Official Plan: Missed Opportunities
The official plan review is wrapping up and we have missed an opportunity. We have spent our time responding to changes proposed by the province rather than seriously reviewing how we want to plan and develop our Township.
Our current official plan was passed in 2003 after the formation of the new South Frontenac Township. It was developed through an extensive consultation process with residents and the four old townships. In the last 12 years South Frontenac has become a more united Township. We face new development, environmental and social pressures, yet we did not engage the community in a systematic way. We did not ask the big questions.
Do we want development mostly in the hamlets, or in our rural areas? We have more residents along roads with rural vistas so development on rural land next to their back yards is often a source of tension.
Do we think encouraging many new homes in our smaller hamlets, for instance, Hartington, Wilmer, and Spafford’s Corners is a good idea. Should we instead focus our development on five or six larger hamlets which could be commercial hubs, recreation centers and promote viable small town living? Are we content to be bedroom community for Kingston?
Do we need to expand our protection of lakes, waterways and wetlands? How do we ensure that the broader community has access to the lakes yet maintain their quality and the quality of lakeside living? What are the implications of replacing our old seasonal recreational communities with full-time resident populations? These are just a few of our pressing concerns.
While many aspects of development and planning are dictated by the Province, the municipality still has significant power. To maximize our influence and adapt to changing conditions we need a more in-depth, engaged community discussion on the kind of development we want. Please send along your thoughts on how this should happen.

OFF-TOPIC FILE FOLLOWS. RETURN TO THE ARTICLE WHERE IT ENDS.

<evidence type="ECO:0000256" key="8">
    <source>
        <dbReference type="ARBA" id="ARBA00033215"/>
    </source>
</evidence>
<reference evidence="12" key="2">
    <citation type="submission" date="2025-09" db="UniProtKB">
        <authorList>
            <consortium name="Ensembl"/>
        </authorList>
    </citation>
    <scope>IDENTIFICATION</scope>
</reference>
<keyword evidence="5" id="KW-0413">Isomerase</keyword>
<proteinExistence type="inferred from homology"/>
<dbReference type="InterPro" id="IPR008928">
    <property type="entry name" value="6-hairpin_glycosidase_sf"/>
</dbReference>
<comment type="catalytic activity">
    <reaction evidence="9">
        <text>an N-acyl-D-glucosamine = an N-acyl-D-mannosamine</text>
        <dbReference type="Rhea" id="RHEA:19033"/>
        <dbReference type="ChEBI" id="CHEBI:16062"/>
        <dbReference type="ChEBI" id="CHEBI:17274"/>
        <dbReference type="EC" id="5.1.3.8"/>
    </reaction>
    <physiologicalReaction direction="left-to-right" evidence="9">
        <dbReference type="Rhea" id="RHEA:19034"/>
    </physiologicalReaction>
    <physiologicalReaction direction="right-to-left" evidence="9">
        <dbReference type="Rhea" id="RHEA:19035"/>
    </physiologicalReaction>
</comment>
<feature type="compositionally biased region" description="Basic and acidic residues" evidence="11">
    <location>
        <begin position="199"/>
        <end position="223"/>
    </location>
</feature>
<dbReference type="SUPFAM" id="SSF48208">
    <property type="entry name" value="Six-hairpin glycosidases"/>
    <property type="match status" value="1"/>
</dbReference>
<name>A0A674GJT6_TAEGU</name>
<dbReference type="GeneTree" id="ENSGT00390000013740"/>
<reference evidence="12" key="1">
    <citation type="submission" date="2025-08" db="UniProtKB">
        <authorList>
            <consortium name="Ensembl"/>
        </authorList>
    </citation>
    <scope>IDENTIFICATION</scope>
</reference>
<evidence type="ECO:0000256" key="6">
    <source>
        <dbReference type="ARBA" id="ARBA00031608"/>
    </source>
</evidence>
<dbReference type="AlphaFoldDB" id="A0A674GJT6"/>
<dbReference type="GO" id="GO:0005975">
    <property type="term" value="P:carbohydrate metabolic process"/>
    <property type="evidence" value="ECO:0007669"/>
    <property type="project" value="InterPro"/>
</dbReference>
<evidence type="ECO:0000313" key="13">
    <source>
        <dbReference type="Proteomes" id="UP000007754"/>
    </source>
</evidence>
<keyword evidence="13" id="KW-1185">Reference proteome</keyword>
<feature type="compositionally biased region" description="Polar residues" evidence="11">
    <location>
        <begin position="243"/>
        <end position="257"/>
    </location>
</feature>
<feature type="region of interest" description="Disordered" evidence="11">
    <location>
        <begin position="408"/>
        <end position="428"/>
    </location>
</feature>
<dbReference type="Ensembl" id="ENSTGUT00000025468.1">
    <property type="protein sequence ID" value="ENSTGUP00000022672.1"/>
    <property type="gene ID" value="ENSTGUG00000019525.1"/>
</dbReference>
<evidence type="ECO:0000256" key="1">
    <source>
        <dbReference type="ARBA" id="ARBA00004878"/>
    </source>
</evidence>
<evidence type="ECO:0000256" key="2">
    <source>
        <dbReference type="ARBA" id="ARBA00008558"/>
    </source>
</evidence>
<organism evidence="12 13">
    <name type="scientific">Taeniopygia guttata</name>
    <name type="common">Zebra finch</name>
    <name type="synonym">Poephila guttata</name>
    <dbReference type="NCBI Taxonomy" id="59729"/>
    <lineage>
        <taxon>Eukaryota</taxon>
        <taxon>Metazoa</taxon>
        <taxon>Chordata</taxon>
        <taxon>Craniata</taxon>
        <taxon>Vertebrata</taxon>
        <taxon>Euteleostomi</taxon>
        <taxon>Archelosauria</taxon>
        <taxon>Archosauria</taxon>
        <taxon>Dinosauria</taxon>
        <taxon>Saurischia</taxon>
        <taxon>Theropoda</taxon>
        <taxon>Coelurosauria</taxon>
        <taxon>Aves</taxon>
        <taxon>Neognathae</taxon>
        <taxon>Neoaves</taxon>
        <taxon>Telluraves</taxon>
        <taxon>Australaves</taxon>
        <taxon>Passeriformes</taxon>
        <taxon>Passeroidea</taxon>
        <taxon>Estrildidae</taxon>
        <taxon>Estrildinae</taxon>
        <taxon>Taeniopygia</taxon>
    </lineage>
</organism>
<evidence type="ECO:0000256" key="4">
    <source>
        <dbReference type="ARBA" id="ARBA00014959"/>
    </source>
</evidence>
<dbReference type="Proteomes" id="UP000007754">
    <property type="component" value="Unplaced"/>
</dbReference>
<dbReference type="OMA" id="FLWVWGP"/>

Our failure to confront these broader planning issues can be seen in the conflicts on the proposed subdivisions in Hartington and on Johnson’s Point in Loughborough Lake.
Both of these developments are in areas less than ideal. One is in the middle of an environmentally important area and the other in a farming rural community with significant water issues.
There will be more intense scrutiny of these and future developments. Local residents with access to new technologies and skills are better able to organize and respond to the developers. Also, Council has taken the correct position of encouraging more community involvement. More involvement often means more heartfelt objection which legitimately has to be considered. Council then needs time to decide what concerns are reasonable and what is in the best long-term interests of the Township. Developers will need to adapt to the new level of accountability demanded: it has happened in most other communities and can happen here.
In both the Hartington and Johnson’s Point proposals, technical studies, which had gone through our traditional peer review process, have been challenged by further technical studies: one commissioned by the Township and the other paid for by local residents.
Traditionally, for subdivisions we have considered what the Official Plan and Provincial Policy statements say, what the developer’s expert studies show, comments from residents at a public meeting, the developer’s responses to the community’s concerns, and then the development proceeds. But it is clearly not that simple anymore.
Three types of an environmental assessments have been done on the Johnson Point development with differing results. One recent study found that the Point is part of a candidate provincial Area of Natural and Scientific Interest, with at least one, or not two, identified species at risk.
Similarly, at least, three hydrogeological studies in the proposed Hartington subdivision have produced differing results. These results are also being weighed against the lived experience of many multi-generational families in the area.
As well as the technical studies, which contain inherent biases, there may be differing interests between land owners of the development site, developers, neighbours and the long-term health of South Frontenac. If nothing else there can be varying opinions on whether a subdivision is “compatible with adjacent areas”, an important criteria in the Office Plan.
A motion is currently being considered by Council on how to properly assess the developer’s expert studies so that the community’s interests are protected.
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